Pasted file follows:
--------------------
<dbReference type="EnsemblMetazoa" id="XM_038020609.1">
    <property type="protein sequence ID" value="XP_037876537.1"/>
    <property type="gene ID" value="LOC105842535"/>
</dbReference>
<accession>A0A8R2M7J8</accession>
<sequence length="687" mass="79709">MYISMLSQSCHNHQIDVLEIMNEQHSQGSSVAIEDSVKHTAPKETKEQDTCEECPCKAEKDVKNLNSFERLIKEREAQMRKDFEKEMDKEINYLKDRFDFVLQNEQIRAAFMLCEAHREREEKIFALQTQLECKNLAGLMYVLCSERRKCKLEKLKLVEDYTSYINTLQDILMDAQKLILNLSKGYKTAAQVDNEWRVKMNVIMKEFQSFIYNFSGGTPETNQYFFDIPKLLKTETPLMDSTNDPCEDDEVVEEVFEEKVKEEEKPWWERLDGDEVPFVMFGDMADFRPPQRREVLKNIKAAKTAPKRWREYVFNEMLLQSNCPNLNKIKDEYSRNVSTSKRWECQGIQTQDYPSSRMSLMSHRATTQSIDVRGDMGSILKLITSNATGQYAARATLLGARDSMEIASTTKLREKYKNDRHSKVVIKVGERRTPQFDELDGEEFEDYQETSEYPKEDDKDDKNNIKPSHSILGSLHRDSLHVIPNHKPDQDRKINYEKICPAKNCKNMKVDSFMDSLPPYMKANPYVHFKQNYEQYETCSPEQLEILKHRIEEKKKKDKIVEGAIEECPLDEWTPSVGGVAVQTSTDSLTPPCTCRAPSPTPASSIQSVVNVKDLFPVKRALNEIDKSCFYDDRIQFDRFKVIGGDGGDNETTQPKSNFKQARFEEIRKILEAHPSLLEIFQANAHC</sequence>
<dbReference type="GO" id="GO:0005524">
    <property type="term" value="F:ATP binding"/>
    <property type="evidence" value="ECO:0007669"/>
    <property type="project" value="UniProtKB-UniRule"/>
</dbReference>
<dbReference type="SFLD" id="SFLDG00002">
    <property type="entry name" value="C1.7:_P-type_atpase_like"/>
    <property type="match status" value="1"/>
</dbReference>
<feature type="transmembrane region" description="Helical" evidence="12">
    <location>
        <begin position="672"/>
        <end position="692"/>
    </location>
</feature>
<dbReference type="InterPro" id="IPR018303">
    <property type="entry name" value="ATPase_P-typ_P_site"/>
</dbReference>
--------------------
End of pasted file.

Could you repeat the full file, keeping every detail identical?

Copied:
<dbReference type="EnsemblMetazoa" id="XM_038020609.1">
    <property type="protein sequence ID" value="XP_037876537.1"/>
    <property type="gene ID" value="LOC105842535"/>
</dbReference>
<accession>A0A8R2M7J8</accession>
<sequence length="687" mass="79709">MYISMLSQSCHNHQIDVLEIMNEQHSQGSSVAIEDSVKHTAPKETKEQDTCEECPCKAEKDVKNLNSFERLIKEREAQMRKDFEKEMDKEINYLKDRFDFVLQNEQIRAAFMLCEAHREREEKIFALQTQLECKNLAGLMYVLCSERRKCKLEKLKLVEDYTSYINTLQDILMDAQKLILNLSKGYKTAAQVDNEWRVKMNVIMKEFQSFIYNFSGGTPETNQYFFDIPKLLKTETPLMDSTNDPCEDDEVVEEVFEEKVKEEEKPWWERLDGDEVPFVMFGDMADFRPPQRREVLKNIKAAKTAPKRWREYVFNEMLLQSNCPNLNKIKDEYSRNVSTSKRWECQGIQTQDYPSSRMSLMSHRATTQSIDVRGDMGSILKLITSNATGQYAARATLLGARDSMEIASTTKLREKYKNDRHSKVVIKVGERRTPQFDELDGEEFEDYQETSEYPKEDDKDDKNNIKPSHSILGSLHRDSLHVIPNHKPDQDRKINYEKICPAKNCKNMKVDSFMDSLPPYMKANPYVHFKQNYEQYETCSPEQLEILKHRIEEKKKKDKIVEGAIEECPLDEWTPSVGGVAVQTSTDSLTPPCTCRAPSPTPASSIQSVVNVKDLFPVKRALNEIDKSCFYDDRIQFDRFKVIGGDGGDNETTQPKSNFKQARFEEIRKILEAHPSLLEIFQANAHC</sequence>
<dbReference type="GO" id="GO:0005524">
    <property type="term" value="F:ATP binding"/>
    <property type="evidence" value="ECO:0007669"/>
    <property type="project" value="UniProtKB-UniRule"/>
</dbReference>
<dbReference type="SFLD" id="SFLDG00002">
    <property type="entry name" value="C1.7:_P-type_atpase_like"/>
    <property type="match status" value="1"/>
</dbReference>
<feature type="transmembrane region" description="Helical" evidence="12">
    <location>
        <begin position="672"/>
        <end position="692"/>
    </location>
</feature>
<dbReference type="InterPro" id="IPR018303">
    <property type="entry name" value="ATPase_P-typ_P_site"/>
</dbReference>